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MOROCCO

Small Buttonquail and Atlas Flycatcher

1–5 June 2018

Although the tour starts and finishes in Marrakech, the birding will begin in earnest in the Middle Atlas as we look for Atlas Flycatcher in the forests and Northern (Seebohm’s) Wheatear on the stony plateaux. Our search for the elusive Small Buttonquail will take place on the Atlantic coast. Further North African species we should see include Little Swift, African Blue Tit, Common Bulbul and House Bunting, and the newly-split African Reed-warbler.

Day 1 An early-morning flight from London to Marrakech will enable us to undertake the long drive north-east to Ifrane, where we will stay overnight. En route we will keep a lookout for White Stork, Cattle Egret, Pallid Swift, Crested Lark and Spotless Starling.

Day 2 Atlas Flycatcher will be our objective in the local mature cedar, pine and oak forests, which also hold African Blue Tit and Short-toed Treecreeper, while the likely soon-to-be-split black-throated seebohmi race of Northern Wheatear will be our target on the nearby stony plateau, which is additionally home to Thekla Lark and Rock Petronia. Extra species we could see during the early part of the day include Booted Eagle, Black Kite, European Roller, Levaillant’s Woodpecker, Moussier’s Redstart and Rock and Cirl Buntings. By mid-morning we will begin the long journey to Essouira, via Rabat and Casablanca. En route, in addition to some of those species already mentioned, we will keep an eye open for Lesser Kestrel and Southern Grey and Woodchat Shrikes. We will spend three nights in Essouira.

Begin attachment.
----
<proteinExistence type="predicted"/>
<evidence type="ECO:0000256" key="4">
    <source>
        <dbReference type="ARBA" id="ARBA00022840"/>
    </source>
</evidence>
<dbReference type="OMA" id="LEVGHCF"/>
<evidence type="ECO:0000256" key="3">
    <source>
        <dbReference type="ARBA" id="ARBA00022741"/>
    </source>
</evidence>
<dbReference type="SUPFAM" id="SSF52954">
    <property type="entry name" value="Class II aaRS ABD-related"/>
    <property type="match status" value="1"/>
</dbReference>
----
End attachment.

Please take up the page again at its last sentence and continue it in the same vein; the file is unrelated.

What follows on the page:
Days 3–4 Both days will be devoted to our search for the elusive Small Buttonquail along the Atlantic coast. There is no guarantee of encountering this bird but we will be visiting sites where the species has been seen on Birdfinders’ tours in early June in each of the last three tours. During our search we should see Eurasian Turtle and Laughing Doves, Common Bulbul, Zitting Cisticola and Sardinian Warbler as well as the newly-split African Reed-warbler. If we find the buttonquail with time to spare we will look for Marbled and Ferruginous Ducks, Greater Flamingo, Glossy Ibis, numerous waders including Black-winged Stilt, Kentish Plover and Collared Pratincole, Audouin’s and Yellow-legged Gulls and Gull-billed Tern.

Day 5 Should we still need to, we will spend the early morning continuing our search for the elusive Small Buttonquail then drive directly to Marrakech. Otherwise, we will travel a circuitous route to Marrakech looking for Cory’s Shearwater, Little Swift, European Bee-eater, Eleonora’s Falcon, Red-rumped Swallow and House Bunting on the way. Overnight in Marrakech.

Day 6 We will leave early for the airport for the return flight to London.

General Information Although bad weather is unlikely, it can be quite cool in the early mornings both in the Middle Atlas and on the Atlantic coast. The pace of the tour is moderate with a basic degree of fitness required for walking, though there will be long distances to travel in the minibus. There are no special medical requirements and insects are only a minor problem. Visas are not required. Moroccan currency cannot be taken in or out of the country. The standard of accommodation will be good with private facilities.

Group Size Minimum number for tour to go ahead: 6; maximum group size: 11 with one leader.

Small Buttonquail

Small Buttonquail

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